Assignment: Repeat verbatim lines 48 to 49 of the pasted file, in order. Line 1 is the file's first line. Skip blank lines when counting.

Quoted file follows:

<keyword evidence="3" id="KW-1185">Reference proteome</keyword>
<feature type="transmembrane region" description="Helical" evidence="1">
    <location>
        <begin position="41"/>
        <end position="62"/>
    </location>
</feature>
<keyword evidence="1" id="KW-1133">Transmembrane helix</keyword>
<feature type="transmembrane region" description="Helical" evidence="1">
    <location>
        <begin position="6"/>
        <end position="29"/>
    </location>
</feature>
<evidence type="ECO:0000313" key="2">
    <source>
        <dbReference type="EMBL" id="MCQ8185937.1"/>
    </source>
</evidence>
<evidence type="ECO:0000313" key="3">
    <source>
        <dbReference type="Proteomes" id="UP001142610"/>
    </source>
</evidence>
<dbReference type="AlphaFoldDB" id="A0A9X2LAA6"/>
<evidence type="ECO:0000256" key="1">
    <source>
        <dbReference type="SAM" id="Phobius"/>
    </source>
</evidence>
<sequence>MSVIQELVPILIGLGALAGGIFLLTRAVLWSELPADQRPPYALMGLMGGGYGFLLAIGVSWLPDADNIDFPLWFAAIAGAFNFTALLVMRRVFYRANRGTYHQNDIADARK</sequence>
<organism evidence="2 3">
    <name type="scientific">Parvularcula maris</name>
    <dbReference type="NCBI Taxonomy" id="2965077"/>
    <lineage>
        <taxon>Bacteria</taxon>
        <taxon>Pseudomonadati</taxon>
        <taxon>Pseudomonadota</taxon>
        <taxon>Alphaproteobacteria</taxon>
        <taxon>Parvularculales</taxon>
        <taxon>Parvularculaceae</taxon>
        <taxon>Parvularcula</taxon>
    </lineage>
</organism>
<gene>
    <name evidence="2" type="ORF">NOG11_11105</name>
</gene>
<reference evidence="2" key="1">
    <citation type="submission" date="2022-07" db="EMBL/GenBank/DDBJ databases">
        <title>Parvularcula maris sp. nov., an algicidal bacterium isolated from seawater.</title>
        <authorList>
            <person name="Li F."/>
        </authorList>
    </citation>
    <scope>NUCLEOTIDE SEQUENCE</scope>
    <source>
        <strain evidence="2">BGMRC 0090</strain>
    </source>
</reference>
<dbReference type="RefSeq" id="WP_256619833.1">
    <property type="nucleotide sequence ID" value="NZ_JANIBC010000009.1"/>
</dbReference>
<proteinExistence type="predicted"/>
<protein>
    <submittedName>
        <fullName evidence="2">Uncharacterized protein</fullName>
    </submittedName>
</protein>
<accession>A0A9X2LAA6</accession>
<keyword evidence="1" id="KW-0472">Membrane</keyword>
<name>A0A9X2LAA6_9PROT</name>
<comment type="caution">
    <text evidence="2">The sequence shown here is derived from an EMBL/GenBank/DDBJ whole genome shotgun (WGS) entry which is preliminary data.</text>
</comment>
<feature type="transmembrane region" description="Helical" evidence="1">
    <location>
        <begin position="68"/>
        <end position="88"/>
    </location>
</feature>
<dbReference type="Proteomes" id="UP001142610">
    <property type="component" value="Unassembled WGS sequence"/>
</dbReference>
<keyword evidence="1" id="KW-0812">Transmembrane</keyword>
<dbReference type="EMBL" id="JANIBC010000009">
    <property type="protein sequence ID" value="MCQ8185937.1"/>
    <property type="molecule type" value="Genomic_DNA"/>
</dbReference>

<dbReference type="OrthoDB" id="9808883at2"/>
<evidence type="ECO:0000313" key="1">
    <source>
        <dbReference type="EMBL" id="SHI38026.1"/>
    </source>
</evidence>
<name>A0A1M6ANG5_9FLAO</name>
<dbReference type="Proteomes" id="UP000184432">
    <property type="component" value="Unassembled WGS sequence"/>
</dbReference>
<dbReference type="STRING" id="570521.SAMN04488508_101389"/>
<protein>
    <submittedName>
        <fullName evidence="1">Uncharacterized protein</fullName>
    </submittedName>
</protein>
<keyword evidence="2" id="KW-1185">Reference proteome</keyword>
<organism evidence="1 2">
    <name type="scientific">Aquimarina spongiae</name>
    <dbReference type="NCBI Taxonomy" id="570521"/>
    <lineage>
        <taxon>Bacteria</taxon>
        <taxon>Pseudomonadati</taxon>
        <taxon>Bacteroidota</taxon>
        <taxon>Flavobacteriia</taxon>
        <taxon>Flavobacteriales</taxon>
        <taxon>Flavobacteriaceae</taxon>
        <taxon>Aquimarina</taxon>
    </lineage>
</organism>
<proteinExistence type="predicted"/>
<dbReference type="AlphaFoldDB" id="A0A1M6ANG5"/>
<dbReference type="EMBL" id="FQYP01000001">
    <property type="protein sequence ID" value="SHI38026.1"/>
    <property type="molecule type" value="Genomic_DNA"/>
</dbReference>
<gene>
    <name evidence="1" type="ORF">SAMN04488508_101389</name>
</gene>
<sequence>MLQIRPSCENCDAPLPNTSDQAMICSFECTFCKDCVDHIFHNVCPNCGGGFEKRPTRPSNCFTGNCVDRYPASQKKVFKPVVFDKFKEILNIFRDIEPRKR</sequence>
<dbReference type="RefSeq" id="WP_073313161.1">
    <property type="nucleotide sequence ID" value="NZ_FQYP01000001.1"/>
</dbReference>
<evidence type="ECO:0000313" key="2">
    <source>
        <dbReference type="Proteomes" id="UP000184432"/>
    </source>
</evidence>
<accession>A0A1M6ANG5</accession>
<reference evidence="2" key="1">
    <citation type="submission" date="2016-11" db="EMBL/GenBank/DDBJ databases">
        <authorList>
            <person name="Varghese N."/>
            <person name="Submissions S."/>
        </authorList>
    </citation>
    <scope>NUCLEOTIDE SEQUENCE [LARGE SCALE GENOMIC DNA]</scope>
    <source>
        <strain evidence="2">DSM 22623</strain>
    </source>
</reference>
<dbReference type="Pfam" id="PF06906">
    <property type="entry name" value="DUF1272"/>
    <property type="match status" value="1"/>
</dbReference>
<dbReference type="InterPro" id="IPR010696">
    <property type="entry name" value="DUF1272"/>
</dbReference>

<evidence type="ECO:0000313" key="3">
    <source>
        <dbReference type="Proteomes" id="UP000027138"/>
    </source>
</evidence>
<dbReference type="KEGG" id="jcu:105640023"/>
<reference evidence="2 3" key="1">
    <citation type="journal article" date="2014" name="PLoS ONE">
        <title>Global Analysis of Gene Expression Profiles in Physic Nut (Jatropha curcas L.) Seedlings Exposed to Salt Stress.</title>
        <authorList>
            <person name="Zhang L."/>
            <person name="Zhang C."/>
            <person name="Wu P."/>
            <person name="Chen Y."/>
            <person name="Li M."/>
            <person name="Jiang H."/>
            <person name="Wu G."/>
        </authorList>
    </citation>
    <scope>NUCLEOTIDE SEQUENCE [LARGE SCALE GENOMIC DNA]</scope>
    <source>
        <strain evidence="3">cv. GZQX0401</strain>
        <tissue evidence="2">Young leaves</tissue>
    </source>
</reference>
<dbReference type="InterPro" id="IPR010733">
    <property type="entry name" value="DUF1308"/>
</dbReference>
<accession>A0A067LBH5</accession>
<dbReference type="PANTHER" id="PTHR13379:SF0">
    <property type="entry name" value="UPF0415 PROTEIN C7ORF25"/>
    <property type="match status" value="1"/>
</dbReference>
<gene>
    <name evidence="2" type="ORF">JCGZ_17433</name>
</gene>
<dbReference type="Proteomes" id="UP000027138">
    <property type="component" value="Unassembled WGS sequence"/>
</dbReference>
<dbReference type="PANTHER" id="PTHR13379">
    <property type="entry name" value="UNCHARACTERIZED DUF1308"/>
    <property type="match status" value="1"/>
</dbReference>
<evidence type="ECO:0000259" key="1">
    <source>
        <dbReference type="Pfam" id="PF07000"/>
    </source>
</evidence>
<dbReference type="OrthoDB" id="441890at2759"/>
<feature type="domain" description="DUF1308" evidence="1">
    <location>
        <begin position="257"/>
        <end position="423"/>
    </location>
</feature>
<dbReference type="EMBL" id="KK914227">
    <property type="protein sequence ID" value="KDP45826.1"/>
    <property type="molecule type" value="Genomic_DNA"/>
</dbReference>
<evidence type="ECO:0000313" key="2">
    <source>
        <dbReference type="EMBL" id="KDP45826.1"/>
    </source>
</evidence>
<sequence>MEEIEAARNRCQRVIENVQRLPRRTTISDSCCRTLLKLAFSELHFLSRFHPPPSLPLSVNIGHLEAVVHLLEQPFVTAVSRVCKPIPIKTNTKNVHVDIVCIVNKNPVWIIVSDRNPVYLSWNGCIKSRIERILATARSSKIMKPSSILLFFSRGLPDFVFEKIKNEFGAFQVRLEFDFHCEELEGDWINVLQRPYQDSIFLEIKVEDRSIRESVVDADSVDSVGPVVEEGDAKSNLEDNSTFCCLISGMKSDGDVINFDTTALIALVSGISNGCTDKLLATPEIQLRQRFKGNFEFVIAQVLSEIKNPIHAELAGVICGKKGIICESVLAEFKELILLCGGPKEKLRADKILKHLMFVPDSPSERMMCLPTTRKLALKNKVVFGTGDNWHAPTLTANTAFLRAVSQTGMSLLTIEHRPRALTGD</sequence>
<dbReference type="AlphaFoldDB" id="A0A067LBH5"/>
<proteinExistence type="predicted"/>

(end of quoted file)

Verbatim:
<reference evidence="2" key="1">
    <citation type="submission" date="2022-07" db="EMBL/GenBank/DDBJ databases">